Many owners believe that if those in control of the company are taking advantage of them or the company (for example, using company funds for personal expenses) that they can simply file suit.  Unfortunately, it’s not that easy.  In order for an owner to bring such a claim, they first need to identify whether or not the alleged harm is primarily to the company, as opposed to them individually.  If the harm is to the company, then the owner must follow the requirements for asserting a derivative action, defined as “a civil suit in the right of a domestic corporation.”

This potential pitfall was recently highlighted by the Michigan Court of Appeals in Murphy v Inman.1 There, plaintiff Leslie Murphy, a former shareholder of Covisint Corporation, sued Covisint’s former directors and offers, claiming they breached their fiduciary duties relative to a merger.  Among other allegations, Murphy alleged that the directors and officers did not obtain a fair price for the shares, acted in their own self-interest, and failed to provide complete information regarding the merger. The directors and officers moved to dismiss, arguing that Murphy lacked standing and did not satisfy the requirements of bringing a derivative action. The trial court agreed, dismissing Murphy’s case.

On appeal, the Court discussed MCL 450.1541a, which specifies that the directors and officers must act in good faith and “in the best interests of the corporation.  Based on this language, the Court stated that a claim under § 1541a against the directors and officers should generally be brought by the corporation itself or by a shareholder derivatively, on behalf of the corporation.  Because Murphy brought his breach-of-fiduciary claim directly against the directors and officers, as opposed to derivatively on behalf of Covisint, he failed to state a viable claim under MCL 450.1541a.  The Court noted that Murphy also failed to follow the requirements of bringing a derivative action as specified in MCL 450.1493a, which includes a written demand and a 90-day waiting period.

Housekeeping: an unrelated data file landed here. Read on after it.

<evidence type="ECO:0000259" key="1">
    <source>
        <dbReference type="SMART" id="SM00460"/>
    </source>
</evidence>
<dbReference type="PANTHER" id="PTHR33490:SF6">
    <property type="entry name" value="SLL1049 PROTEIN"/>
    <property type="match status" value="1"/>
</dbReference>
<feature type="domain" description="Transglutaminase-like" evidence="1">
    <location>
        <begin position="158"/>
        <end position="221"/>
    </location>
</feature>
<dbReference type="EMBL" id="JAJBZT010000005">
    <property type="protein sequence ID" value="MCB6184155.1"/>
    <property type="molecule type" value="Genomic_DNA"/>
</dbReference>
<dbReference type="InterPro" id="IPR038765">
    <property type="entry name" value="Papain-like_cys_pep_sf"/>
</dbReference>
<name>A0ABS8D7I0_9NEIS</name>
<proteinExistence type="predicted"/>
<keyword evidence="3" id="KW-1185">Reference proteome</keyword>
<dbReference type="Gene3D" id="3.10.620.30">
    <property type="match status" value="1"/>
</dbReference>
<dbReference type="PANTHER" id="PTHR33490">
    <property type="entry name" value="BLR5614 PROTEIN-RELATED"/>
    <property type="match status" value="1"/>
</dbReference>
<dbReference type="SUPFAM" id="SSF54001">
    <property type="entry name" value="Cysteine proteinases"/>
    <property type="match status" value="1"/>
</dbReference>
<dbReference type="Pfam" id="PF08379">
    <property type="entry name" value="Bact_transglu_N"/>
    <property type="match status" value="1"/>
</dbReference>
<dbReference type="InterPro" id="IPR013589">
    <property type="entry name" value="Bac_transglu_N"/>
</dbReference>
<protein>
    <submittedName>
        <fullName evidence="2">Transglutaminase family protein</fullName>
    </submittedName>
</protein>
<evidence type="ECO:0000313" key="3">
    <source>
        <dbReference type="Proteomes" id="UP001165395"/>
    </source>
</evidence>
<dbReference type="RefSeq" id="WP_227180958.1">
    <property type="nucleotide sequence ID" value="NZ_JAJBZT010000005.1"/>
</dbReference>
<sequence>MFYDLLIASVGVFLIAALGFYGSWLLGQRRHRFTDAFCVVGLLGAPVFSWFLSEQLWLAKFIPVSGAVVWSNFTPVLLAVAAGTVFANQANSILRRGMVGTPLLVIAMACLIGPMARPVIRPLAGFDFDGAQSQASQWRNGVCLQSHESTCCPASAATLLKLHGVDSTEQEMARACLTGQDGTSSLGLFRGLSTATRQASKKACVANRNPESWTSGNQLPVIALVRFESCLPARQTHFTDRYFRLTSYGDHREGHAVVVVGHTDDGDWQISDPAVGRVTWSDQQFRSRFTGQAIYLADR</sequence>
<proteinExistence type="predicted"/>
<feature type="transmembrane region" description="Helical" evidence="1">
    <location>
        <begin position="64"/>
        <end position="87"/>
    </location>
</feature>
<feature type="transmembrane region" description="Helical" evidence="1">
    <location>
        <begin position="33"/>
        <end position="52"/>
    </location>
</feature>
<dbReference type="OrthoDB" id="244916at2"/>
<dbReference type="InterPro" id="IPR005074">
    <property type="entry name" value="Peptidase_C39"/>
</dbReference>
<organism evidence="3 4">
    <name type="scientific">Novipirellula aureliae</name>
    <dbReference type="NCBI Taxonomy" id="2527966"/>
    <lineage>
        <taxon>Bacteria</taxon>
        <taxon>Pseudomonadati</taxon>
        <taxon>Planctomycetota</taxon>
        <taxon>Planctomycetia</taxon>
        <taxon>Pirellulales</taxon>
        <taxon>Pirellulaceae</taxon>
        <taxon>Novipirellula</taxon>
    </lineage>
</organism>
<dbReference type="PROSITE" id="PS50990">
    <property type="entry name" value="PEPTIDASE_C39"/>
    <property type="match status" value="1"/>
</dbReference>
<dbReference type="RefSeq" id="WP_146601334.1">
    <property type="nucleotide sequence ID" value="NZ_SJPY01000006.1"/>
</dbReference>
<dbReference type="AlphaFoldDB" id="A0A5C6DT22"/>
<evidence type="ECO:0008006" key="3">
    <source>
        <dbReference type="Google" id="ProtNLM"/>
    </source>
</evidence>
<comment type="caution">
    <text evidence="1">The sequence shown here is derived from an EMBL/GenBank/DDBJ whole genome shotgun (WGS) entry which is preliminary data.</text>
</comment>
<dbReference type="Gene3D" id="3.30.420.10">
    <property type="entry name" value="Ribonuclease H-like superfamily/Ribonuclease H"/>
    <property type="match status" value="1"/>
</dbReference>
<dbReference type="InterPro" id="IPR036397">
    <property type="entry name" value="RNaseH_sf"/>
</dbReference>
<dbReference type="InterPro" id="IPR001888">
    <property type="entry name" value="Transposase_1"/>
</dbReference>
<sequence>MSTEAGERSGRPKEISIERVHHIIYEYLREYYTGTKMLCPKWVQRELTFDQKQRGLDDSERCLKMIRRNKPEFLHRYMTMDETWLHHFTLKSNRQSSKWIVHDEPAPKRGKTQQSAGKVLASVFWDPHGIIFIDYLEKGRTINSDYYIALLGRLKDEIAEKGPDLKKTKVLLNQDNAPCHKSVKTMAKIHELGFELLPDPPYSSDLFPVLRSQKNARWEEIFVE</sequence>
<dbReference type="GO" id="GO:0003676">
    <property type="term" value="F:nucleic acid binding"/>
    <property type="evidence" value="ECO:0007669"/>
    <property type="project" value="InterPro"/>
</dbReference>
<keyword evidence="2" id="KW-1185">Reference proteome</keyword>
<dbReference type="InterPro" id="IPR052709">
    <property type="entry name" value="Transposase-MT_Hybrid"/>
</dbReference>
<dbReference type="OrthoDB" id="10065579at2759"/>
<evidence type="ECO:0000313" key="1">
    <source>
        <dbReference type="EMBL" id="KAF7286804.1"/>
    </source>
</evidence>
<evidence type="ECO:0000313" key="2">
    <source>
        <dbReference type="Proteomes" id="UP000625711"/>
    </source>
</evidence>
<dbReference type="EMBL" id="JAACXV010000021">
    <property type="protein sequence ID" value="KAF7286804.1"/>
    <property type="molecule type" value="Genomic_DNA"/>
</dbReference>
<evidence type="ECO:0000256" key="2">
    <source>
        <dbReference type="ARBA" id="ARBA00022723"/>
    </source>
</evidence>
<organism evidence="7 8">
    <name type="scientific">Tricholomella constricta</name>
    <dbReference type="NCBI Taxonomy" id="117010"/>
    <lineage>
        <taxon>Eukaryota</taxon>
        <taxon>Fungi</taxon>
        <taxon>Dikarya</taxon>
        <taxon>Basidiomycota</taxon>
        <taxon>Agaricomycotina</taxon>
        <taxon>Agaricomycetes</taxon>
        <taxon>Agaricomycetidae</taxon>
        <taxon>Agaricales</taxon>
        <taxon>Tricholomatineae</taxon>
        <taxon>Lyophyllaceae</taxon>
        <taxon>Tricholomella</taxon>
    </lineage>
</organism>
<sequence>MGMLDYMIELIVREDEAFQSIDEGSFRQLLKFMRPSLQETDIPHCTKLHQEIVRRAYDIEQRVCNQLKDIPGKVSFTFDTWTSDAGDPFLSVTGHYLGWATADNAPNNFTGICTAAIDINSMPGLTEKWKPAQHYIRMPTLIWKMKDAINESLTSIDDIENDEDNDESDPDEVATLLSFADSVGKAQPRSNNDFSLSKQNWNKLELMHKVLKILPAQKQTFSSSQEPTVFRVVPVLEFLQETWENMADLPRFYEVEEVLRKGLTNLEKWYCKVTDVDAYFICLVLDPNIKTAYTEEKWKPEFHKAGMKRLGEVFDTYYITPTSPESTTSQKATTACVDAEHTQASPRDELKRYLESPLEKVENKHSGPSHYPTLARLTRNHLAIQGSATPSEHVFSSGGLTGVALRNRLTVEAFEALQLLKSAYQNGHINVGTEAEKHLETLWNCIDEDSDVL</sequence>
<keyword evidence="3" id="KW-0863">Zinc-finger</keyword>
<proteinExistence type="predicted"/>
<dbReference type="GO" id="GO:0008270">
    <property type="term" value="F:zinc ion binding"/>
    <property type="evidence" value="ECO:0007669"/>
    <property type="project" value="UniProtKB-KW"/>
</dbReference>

The Court also addressed Michigan common law, which allows a shareholder to bring a claim directly, but only if the individual shareholder “has sustained a loss separate and distinct from that of other stockholders generally” or where the individual shareholder shows a “violation of a duty owed directly to that individual that is independent of the corporation.”  Looking at Murphy’s complaint, however, the Court concluded that Murphy’s claims all related to the directors’ and officers’ duties to Covisint, not him directly, and that the harm Murphy otherwise complained of was to Covisint.  As a result, the Court of Appeals affirmed dismissal of Murphy’s complaint.

So, if your claims relate to harm to the corporation, as opposed to you as an owner individually, make sure you are following the requirements for asserting a derivative action on behalf of the corporation before you file suit.  If you fail to follow the requirements for bringing a derivative claim, your case may be all for naught.

1No. 345758, issued April 30, 2020.

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